In this episode, Allison and Jim take a deep dive into what makes acceptance possible, even when you don’t agree.
The DuMore Improv Podcast is Allison Dukes Gilmore and Jim Karwisch, two coaches, facilitators, trainers, and speakers in the space of Leadership, Experiential Learning, Gamification, and of course, Improv. Join us today as we riff on the idea of Acceptance without Judgement.
Jim’s first experience with the Artifact Effect, (an in-house DuMore term, so don’t bother googling it) happened a week after his twelfth birthday party. He was having a conversation with his mom, and he kept looking down at his wrist, admiring his brand new shiny black Casio digital watch. His mom saw him do this several times and then paused the conversation.
“Do you have someplace to be, Jamie?” she asked.
“No. Why? Mom, I’m listening,” he said, confused.
“Well, you keep looking at your watch and when people look at their watch it means they either need to be somewhere else or don’t want to be where they are.”
In this particular case, Jim wasn’t focused on the time; He was checking out his brand new tech, but how often is that really true? People look at their watches when they are worried about time or because time doesn’t seem to be moving. Looking at an artifact betrays our intention and feelings.
So why is this important? And who wears a watch anymore? Don’t people just look at their phone for the time?
Well, we’re glad you asked.
Prior to the tech boom, the Artifact Effect allowed easy navigation of relationships by sending helpful positive signals of intent while being able to avoid harmful signals of disinterest or split focus. For instance, if someone says something in a conversation and then you pull out a piece of paper and a pen, you are communicating that you perceive value in what they said. If someone says something and you look at your watch, it looks like you are bored or have someplace else to be.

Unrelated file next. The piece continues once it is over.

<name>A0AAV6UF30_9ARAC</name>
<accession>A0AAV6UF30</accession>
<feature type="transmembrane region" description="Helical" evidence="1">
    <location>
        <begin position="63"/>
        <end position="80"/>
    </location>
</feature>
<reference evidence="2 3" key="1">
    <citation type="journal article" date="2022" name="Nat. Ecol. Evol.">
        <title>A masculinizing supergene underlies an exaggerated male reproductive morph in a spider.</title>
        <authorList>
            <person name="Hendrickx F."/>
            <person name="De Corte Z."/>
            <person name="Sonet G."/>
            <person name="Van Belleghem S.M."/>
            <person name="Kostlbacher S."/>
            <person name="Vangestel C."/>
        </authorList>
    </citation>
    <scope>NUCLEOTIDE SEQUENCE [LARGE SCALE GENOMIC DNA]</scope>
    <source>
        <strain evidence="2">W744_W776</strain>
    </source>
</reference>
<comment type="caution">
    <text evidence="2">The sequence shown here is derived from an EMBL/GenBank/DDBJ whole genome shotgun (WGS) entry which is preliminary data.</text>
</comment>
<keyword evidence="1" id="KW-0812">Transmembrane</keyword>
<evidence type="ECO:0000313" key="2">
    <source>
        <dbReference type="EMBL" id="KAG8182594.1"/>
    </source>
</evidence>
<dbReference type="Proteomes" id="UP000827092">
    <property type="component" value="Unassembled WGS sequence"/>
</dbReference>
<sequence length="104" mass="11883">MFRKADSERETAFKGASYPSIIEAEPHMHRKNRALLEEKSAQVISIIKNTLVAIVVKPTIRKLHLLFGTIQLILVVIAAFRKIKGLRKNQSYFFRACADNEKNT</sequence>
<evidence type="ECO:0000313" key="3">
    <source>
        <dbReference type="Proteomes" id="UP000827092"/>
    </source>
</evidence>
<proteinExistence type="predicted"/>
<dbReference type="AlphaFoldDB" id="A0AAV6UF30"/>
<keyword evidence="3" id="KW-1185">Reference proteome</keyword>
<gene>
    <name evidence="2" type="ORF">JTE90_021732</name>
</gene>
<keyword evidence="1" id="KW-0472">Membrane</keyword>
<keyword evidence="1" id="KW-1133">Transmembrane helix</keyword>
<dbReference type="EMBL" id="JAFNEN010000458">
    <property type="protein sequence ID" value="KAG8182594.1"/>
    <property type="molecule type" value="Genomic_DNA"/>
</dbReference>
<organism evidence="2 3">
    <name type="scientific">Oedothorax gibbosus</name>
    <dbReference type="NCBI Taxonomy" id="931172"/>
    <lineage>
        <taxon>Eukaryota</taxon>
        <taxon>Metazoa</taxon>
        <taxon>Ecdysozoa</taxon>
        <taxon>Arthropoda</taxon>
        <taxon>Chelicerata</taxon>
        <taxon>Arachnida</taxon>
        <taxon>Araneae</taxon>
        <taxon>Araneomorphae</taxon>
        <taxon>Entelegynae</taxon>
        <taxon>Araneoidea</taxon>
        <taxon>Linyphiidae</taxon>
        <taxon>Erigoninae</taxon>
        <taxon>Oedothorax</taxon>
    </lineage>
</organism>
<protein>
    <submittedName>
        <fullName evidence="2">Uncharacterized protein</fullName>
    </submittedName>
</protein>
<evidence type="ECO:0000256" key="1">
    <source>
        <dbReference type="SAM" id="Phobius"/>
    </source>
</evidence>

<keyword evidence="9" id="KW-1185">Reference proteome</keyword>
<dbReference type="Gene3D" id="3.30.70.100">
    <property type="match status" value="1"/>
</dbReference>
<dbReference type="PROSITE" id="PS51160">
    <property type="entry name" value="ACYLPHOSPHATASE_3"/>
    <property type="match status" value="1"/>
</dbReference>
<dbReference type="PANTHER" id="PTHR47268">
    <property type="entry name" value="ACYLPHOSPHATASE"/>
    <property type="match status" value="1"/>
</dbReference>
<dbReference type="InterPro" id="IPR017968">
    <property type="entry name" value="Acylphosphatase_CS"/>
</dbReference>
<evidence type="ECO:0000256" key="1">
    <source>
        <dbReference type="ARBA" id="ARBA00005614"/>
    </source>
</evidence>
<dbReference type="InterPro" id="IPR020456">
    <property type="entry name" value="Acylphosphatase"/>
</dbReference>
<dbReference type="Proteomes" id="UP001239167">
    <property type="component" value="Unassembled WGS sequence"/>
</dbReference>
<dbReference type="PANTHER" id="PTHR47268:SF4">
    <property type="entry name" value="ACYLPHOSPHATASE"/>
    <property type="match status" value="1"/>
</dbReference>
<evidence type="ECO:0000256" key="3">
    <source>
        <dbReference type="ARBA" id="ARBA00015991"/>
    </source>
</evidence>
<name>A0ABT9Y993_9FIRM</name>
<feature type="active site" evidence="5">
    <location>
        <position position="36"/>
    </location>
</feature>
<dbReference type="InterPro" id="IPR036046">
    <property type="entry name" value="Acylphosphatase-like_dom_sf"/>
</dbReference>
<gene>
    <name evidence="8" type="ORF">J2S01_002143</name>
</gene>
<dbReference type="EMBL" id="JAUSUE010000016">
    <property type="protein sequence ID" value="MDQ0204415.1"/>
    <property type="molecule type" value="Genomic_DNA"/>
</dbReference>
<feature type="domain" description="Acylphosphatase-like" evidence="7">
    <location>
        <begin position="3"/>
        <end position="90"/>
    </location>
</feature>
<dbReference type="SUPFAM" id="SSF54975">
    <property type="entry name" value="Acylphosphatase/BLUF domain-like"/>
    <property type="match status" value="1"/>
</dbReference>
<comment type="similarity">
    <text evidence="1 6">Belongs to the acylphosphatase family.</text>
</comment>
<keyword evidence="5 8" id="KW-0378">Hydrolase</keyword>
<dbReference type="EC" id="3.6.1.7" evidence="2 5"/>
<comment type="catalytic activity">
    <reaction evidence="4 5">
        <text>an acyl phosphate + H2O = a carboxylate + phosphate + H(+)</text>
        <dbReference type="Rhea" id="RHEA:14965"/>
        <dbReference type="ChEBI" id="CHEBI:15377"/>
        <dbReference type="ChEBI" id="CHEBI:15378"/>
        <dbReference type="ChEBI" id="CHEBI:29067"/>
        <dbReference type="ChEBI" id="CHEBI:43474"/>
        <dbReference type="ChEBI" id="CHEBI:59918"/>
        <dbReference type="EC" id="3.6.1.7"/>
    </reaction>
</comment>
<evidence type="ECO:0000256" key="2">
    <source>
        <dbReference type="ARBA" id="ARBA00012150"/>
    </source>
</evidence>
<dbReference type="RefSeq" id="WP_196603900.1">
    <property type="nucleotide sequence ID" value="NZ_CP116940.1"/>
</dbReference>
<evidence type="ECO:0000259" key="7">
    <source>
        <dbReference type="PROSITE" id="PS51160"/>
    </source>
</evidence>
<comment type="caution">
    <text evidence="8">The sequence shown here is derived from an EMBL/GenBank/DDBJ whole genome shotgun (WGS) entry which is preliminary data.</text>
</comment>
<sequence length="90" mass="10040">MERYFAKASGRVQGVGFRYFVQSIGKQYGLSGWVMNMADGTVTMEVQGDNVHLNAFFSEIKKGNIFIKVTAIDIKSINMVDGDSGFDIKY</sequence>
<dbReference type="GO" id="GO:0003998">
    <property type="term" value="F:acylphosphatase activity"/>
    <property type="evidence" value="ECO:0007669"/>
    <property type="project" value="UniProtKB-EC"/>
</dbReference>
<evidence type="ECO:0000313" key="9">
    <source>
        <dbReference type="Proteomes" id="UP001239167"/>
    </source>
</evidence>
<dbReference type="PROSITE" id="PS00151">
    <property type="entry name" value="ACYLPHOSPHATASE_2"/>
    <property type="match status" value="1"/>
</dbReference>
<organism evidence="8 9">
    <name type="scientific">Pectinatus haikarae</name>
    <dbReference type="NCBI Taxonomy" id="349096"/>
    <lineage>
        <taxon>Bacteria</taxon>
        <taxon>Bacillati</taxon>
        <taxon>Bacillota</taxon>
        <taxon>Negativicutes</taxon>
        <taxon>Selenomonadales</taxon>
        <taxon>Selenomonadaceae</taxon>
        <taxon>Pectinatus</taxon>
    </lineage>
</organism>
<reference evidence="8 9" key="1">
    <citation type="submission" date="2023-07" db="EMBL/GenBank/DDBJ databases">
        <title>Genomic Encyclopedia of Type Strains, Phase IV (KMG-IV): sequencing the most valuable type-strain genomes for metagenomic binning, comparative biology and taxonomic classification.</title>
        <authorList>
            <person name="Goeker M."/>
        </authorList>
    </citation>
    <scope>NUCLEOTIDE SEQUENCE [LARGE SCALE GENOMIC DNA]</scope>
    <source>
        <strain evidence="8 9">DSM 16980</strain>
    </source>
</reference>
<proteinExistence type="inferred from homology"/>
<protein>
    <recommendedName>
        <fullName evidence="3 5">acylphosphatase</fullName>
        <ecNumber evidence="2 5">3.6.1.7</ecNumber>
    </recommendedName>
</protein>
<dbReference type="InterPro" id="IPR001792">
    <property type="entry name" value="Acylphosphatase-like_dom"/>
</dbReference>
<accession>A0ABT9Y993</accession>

Fast forward to the mid 2000’s, where the Artifact Effect met its match with the invention of the smartphone and a social media frenzy. Since then our intentions have become harder to read, our social cues harder to decipher, and our eye contact and full attention are harder to garner.
We should add, there are two audiences for this article: those who grew up in a world with no smartphone and those who grew up in a world with no encyclopedias. Our hope is to get everyone thinking about what signals we are sending when we engage with certain artifacts and what we can do to communicate our intent for more clear social interactions.
Together we will take a look at a handful of powerful artifacts, how they have been replaced, and how each swap-out has made things less connected and more confusing.
We start with the telephone because it has changed the most dramatically of all of the artifacts. In the 1980s, if the phone rang, you answered it. Unless it was dinner time and then everyone looked disparagingly at the phone and pitied the upbringing of whomever would call a residence during dinner time. If you placed your hand on a phone that wasn’t ringing, it meant that you were about to make a call. If someone saw you do this, they would know what was about to happen. Reaching for a phone meant one thing and one thing only – a phone call.